“Stop, don’t touch!” is an automatic command when among people infected with the deadly Ebola virus.
“Stop, don’t touch!” is told to adults who work or volunteer with children and teens. They must fill out forms, watch an online video, be fingerprinted, have a background check in order to be certified as having no record of abuse or inappropriate contact with another person.
For good reasons, some touching is a taboo.
The woman in the Gospel story knew all about that. Spells of bleeding were robbing her of energy, money, and community…for a count of twelve years; the number of the tribes of Israel, the heritage she could not claim.
By Hebrew law, bleeding made a person unclean, and thus prohibited from assembling for synagogue worship,
religious festivals, and village gatherings.
The doctors had no remedy, prayer seemed to fail; yet there was something about the Man crowds were pressing in on to hear Him teach, something that caused her to dare to believe ‘If I but touch his clothes, I will be made well.’
The Apostle Paul would later say that “something” was because in Jesus “all the fullness of God was pleased to dwell” (Colossians 1:19) The invisible God made visible as a God Who welcomes being touched even by the unclean, the untouchable, even by the woman who reached out to touch only the hem of Jesus’ robe.
Immediately her hemorrhage stopped; and she felt in her body that she was healed of her disease. and she heard Jesus call her “Daughter!” That meant she was no longer separated, no longer untouchable. “Daughter!” Jesus was welcoming her into the company of His gathered followers, into His family where people are healed from being labeled as less than human, by their own self-judgment, or another’s verdict.
Church as Jesus meant church to be; a place, a people who have dared to reach out in faith to touch the One –
unto whom all hearts are open, all desires known, and from whom no secrets are hid (The Book of Common Prayer) and find the healing wholeness God intends for every human being which Myra Brooks Welch pictured in an auctioneer’s bid for an old battered and scarred violin.
There was no response to his, "One dollar, one dollar, Do I hear two?" Not one bid. Then a grey bearded man
"Came forward and picked up the bow,
wiping the dust from the old violin
And tightening up the strings,
He played a melody, pure and sweet
As sweet as the angel sings.”
When the music ceased the auctioneer began the bidding,
"One thousand, one thousand, Do I hear two?"
Two thousand, who makes it three?"
Three thousand once, three thousand twice,
Going and gone", said he.
The cheering yet perplexed audience questioned the change in worth,
and heard in reply, "The Touch of the Masters Hand." and the intended lesson,
"… many a man with life out of tune
All battered and bruised with hardship
Is auctioned cheap to a thoughtless crowd
Much like that old violin…
He is going once, he is going twice,
He is going and almost gone.
But the Master comes,
And the foolish crowd never can quite understand,
The worth of a soul and the change that is wrought
By the Touch of the Masters' Hand.”
Church as church is meant to be, where in worship, at font and table, people are compelled to reach out as did the woman in the Gospel, and feel the surge of the life of Christ – that redeems the most broken, tattered, scrapped and scarred life, wasted to the point of being untouchable, yet restored to being a priceless human being in God’s sight, with the touch of the Master’s hand.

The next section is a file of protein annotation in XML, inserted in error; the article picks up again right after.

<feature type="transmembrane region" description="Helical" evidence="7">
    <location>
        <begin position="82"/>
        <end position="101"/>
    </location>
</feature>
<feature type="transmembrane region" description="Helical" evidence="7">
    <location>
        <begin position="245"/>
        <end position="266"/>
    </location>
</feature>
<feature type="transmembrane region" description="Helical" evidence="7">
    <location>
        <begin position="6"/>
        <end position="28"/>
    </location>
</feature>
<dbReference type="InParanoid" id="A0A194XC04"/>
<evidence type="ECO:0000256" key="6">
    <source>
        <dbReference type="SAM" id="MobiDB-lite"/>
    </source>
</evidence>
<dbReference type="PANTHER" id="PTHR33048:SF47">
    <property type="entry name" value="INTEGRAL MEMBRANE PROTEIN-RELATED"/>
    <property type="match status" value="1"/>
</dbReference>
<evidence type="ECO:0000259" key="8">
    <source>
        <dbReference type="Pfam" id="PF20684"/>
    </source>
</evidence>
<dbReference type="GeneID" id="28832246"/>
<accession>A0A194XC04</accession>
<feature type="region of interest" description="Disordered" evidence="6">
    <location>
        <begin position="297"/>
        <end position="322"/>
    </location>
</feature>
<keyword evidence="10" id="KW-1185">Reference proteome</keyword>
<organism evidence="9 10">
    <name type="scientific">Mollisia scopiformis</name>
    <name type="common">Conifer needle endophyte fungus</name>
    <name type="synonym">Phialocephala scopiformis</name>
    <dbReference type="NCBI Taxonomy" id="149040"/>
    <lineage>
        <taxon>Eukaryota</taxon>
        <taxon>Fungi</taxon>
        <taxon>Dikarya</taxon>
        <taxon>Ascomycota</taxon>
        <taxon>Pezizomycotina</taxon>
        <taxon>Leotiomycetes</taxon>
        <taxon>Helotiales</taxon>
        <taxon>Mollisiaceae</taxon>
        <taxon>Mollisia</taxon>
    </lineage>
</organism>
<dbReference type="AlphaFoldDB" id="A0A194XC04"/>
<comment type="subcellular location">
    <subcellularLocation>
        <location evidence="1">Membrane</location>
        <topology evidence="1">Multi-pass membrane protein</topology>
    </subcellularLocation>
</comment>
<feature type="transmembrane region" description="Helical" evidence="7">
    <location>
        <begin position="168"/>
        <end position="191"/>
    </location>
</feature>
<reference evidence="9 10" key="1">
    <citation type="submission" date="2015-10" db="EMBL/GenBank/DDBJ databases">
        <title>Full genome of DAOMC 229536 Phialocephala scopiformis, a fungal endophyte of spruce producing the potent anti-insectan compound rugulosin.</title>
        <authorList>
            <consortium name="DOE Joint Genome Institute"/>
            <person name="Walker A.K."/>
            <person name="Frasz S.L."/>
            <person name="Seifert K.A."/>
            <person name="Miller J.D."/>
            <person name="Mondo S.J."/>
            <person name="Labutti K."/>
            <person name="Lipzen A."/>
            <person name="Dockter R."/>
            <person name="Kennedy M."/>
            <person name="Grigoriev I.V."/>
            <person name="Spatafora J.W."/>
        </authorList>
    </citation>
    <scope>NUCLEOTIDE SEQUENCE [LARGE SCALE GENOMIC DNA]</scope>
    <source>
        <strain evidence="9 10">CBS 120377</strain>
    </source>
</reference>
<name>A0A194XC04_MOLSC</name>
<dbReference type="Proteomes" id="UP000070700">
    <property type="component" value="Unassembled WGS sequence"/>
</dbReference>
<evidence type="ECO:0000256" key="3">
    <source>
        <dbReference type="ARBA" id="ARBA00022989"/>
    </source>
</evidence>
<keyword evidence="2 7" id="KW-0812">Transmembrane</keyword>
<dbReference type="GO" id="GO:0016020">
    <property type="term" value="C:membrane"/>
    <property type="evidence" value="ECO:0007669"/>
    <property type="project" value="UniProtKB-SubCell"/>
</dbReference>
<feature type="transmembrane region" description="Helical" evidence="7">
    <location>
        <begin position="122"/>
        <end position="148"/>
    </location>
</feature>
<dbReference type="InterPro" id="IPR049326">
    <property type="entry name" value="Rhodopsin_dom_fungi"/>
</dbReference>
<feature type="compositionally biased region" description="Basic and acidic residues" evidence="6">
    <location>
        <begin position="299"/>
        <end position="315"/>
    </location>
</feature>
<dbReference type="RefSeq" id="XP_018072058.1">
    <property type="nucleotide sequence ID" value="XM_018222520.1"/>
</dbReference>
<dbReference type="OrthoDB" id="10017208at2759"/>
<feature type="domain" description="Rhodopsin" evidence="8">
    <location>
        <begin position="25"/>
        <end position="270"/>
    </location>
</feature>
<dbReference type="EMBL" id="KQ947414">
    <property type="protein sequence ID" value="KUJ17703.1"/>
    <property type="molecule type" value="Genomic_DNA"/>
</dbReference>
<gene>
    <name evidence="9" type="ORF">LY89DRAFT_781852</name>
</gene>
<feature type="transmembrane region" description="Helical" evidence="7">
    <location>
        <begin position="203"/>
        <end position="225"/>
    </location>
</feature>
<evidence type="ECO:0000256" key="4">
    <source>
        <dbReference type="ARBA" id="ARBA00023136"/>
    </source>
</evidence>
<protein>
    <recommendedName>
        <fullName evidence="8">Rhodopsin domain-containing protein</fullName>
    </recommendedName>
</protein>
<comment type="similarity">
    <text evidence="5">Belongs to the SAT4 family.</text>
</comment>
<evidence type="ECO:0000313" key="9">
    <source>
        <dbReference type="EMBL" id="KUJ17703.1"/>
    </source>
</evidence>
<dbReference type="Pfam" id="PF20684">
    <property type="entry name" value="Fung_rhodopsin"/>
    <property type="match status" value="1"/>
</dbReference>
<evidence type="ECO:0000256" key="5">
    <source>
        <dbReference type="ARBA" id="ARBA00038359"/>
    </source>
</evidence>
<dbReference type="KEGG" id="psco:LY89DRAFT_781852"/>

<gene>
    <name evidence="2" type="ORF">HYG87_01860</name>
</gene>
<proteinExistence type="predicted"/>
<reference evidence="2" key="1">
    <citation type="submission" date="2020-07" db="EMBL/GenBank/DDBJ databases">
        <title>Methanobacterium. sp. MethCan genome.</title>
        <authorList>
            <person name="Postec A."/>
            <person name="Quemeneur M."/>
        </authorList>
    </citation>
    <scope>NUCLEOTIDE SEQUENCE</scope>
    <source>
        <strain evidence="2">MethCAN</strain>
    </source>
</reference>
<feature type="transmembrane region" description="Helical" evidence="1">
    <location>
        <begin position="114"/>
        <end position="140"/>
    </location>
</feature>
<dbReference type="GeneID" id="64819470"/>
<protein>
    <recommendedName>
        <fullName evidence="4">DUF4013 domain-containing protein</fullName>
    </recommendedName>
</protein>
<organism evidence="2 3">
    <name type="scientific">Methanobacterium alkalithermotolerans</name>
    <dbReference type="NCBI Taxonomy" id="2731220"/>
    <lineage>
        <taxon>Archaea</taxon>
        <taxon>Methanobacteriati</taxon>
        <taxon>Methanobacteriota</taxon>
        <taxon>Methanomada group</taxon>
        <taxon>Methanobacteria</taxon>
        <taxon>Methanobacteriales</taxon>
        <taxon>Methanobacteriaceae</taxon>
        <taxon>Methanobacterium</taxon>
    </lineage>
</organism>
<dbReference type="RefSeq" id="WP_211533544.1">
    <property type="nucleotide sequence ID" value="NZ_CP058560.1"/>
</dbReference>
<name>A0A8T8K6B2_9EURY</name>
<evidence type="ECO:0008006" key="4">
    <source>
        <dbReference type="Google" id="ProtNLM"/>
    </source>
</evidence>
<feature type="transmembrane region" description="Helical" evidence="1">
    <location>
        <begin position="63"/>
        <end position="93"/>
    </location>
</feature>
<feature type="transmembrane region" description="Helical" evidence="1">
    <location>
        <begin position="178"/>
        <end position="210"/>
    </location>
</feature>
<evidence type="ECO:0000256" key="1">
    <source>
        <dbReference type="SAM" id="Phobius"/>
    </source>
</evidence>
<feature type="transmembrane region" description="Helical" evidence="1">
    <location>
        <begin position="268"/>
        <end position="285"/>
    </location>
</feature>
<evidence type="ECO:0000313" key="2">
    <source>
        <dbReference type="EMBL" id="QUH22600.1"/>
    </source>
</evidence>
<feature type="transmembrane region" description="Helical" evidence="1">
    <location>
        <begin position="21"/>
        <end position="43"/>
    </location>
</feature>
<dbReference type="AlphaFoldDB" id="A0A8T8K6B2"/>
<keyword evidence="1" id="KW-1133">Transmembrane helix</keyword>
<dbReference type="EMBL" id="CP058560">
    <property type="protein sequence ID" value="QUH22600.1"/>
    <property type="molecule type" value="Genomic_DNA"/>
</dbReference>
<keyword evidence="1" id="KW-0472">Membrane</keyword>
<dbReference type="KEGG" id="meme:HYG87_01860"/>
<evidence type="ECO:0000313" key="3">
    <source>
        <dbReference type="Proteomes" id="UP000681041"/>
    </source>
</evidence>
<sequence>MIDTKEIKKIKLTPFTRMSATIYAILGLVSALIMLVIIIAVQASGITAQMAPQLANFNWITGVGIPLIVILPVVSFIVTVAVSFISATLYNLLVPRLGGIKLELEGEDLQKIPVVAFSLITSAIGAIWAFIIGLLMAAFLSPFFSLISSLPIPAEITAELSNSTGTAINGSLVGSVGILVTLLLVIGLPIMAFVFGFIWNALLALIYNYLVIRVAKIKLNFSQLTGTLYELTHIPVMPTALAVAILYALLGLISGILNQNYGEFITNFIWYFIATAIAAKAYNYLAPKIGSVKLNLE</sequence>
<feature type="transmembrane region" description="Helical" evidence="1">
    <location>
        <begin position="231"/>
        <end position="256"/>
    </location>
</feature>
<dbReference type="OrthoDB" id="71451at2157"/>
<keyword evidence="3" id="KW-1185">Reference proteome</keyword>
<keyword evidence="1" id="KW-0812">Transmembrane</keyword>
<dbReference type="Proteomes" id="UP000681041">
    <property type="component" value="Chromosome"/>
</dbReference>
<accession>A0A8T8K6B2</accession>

The same touch Jairus, the leader of the synagogue, sought from Jesus, even though being well-versed in Hebrew law, he knew a law-abiding Jew was prohibited from touching the dead and dying. Yet he begged him repeatedly, ‘My little daughter is at the point of death. Come and lay your hands on her, so that she may be made well, and live.’
A twelve year old daughter, a year from maturing into being a woman and a daughter of the covenant; a future, death was about to take from her.
But, with the touch of Jesus and at His words, “Little girl, get up!” she got up…to walk into being a daughter of the covenant, and a future in her family and God’s family.
The touch of Christ that is not a taboo, but the awaking to the Baptismal-Confirmation vows:
to be a member of the faith and family of Jesus Christ,
to renounce evil and desire the freedom of new life in Christ,
to accept Jesus as Lord and Savior,
to commit to doing His works and words, as best able,
and be nourished in the company of his church, at his table,
and in his mission to the world.
The touch of Christ we crave every child and teen might hear through the church that is a people bound together
by that life-giving touch.
In a Bangladesh village where electrical power has been almost impossible to achieve, an intriguing sight is a thatched roof hut with a solar panel. There are 80,000 new connections a month.By going solar, they are leapfrogging poles, wires, coal, gas, and kerosene for lighting that pollutes the family’s lungs, and going mobile
as they go straight to sun power. (Sojourners, July 2015, P. 14)
Even more dramatic and more life-saving is the Power of Jesus, the Son, Who brings light to all who sit in darkness as He touches every age with His awaking words, “Get up!” Be alive to the new life of Christ.
Be the church as Jesus intended it to be, adults like the woman touching and the child being touched, a people who know touching is not a taboo when it is the touch of Christ.